“The idea of a man’s duty to his possessions, to which he subordinates himself as an obedient steward, or even as an acquisitive machine, bears with chilling weight on his life. The greater the possessions the heavier, if the ascetic attitude toward life stands the test, the feeling of responsibility for them, for holding them undiminished for the glory of God and increasing them by restless effort. The origin of this type of life also extends in certain roots, like so many aspects of the spirit of capitalism, back into the Middle Ages. But it was in the ethic of ascetic Protestantism that it first found a consistent ethical foundation. Its significance for the development of capitalism is obvious”. – Max Weber, The Protestant Ethic and the Spirit of Capitalism, Routledge, New York, 2005, pp. 114-115
Come midnight of December 31, everywhere one would see pompous celebrations of the coming New Year. Markets lit up right from Christmas Eve, attracting consumers with various discount schemes. Travel agencies advertise their packages for tourist destinations. Electronic media houses broadcast live celebrations starting from Australia with squandering firecracker shows. Wining and dining on New Year’s night has become a culture, and hoteliers take advantage to extract this business opportunity. Why do we celebrate this as a New Year? What is the cultural or environmental significance behind it? Is humanity doing so for ages with some scientific thinking? These and many other questions emerge while watching these celebrations.
Younger generations would be surprised to know that celebrating January 1 is a very recent phenomenon. Until the mid-eighteenth century, even Great Britain and America used to observe March 25 as the New Year. It is believed that Roman king Numa Pompilius revised the Roman calendar so that January, named after Janus, the Roman God of all beginnings, replaced March as the first month somewhere in 43 BC. Till then, March was the beginning of the year. The sequence of other months, like September (Seven) to December (Tenth), also matches with the corresponding numbers. Even after resetting the calendar from January, the miscalculations concerning leap years continued. Pope Gregory XIII introduced a revised calendar in 1582, and January 1 was restored as the start of the New Year with a new calculation for February in a leap year. Protestant countries like Great Britain adopted it in 1752. So, the entire Gregorian calendar is an outcome of trial and error by the Church, which conveniently clubbed the commencement of New Year with Christmas, that is, December 25, the Church proclaimed birthday of Jesus Christ.
During the Roman period, Christmas and the New-Year celebration must have been a family affair with some religious significance. Later, European colonisation entirely distorted that spirit. The mindless combination of individual materialism and capitalist profit-making killed the entire essence of festivity. Often this is associated with the Americanisation of Christmas. The influence of Coca-Cola on the iconography of Santa Claus, an imaginary character, is well known. Naturally, the loving and gifting Santa does not match the original historical personality of St Nicholas. Boxing Day, gifting, and shopping are the gimmicks strongly associated with the brands and marketing techniques, further flourishing with the globalised market economy. Hence, the market forces have yet to fund any systematic study of these Church-created and capitalism-sponsored festivities on environmental degradation. Protestant ethics being the fundamental ethical spirit behind capitalism, as Max Weber had argued, the ‘pagan festivals’ are freely targeted in the name of environmentalism.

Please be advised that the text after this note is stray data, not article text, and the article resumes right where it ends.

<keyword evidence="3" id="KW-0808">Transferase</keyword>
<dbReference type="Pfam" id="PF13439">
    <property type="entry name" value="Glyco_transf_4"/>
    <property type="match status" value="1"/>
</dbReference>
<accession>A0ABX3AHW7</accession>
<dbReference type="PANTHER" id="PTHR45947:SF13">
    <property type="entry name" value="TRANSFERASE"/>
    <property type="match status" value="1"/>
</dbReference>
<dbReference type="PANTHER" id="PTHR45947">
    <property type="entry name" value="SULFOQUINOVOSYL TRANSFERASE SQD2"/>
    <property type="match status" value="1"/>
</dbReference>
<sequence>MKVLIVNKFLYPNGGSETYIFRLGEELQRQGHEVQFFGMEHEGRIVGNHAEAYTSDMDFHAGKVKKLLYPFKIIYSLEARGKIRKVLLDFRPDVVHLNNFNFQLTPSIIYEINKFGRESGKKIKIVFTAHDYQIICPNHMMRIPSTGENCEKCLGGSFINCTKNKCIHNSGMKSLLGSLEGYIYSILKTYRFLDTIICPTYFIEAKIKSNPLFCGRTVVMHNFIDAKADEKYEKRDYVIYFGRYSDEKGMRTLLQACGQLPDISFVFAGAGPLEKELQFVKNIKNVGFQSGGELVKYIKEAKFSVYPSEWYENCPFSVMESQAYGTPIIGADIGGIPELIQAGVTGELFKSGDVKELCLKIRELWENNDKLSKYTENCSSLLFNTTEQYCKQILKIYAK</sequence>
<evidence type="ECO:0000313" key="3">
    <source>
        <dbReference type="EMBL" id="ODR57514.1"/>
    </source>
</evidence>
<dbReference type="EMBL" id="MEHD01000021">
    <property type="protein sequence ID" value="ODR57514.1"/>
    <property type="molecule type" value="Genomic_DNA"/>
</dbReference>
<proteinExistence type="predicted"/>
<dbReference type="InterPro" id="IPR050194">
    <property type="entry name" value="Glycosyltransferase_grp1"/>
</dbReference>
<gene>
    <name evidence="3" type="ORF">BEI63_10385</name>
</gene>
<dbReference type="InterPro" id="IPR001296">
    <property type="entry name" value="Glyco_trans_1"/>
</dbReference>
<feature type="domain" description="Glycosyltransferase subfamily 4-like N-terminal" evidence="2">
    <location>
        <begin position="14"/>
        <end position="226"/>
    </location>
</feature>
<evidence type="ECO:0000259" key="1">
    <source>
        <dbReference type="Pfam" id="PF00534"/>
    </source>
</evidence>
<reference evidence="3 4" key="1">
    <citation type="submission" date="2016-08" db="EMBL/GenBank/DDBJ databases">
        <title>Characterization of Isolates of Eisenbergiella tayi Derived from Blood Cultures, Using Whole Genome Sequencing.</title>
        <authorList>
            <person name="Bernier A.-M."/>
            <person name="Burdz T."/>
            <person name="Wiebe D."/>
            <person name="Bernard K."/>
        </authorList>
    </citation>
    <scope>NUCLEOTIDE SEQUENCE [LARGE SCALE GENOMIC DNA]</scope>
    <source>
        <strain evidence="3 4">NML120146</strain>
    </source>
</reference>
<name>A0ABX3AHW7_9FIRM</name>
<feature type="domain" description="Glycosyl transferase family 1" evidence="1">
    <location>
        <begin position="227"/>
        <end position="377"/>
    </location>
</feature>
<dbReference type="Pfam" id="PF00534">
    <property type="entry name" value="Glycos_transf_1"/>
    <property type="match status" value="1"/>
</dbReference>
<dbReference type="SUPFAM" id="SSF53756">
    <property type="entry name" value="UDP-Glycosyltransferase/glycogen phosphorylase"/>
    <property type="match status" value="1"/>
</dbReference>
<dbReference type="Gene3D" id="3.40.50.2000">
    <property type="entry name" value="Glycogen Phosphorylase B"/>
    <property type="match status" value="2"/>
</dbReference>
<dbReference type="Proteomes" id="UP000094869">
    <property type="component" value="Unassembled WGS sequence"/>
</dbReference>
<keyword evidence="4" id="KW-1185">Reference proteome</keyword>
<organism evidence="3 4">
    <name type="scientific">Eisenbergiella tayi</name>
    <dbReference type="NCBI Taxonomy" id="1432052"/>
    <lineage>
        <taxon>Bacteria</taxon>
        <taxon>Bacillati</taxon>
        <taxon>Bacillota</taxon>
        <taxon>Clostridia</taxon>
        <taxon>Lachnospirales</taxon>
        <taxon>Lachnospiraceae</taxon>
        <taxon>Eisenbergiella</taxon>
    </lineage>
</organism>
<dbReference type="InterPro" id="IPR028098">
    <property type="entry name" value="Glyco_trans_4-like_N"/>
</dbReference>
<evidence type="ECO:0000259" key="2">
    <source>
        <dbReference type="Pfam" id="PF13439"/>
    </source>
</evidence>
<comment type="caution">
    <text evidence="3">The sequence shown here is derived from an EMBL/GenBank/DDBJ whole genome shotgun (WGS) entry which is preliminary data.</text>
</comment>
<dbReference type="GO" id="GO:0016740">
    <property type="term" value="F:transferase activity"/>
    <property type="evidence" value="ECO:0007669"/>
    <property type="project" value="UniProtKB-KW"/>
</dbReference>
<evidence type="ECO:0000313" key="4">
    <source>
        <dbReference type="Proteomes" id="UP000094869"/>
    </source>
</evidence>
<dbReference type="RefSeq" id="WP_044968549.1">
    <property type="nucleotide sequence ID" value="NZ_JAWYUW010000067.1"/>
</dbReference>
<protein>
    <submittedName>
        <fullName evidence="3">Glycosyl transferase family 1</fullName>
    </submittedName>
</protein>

In Bharat, there are multiple new years, each rooted in the local context and agricultural seasons. Each Bharatiya festival, though having religious connotations and some legend associated with it, is somewhere linked to the scientific understanding of the Panchang, a multidimensional calendar followed for thousands of years. Adding a few more festivals or iconic characters to such enormous diversity does not belittle the Bharatiya culture. The core issues are the universal and colonial imposition of Anglo-Saxon values through the Church and its proselytising tendencies. For the same reasons, countries like Israel and, to some extent, China have systematically eschewed the celebrations of these European-American festivities and reinforced their sense of distinct identity through national festivals. While blindly imitating and adopting environmentally disastrous practices, we must mull over the roots, philosophy and historicity of those celebrations and their impact on our culture and environment.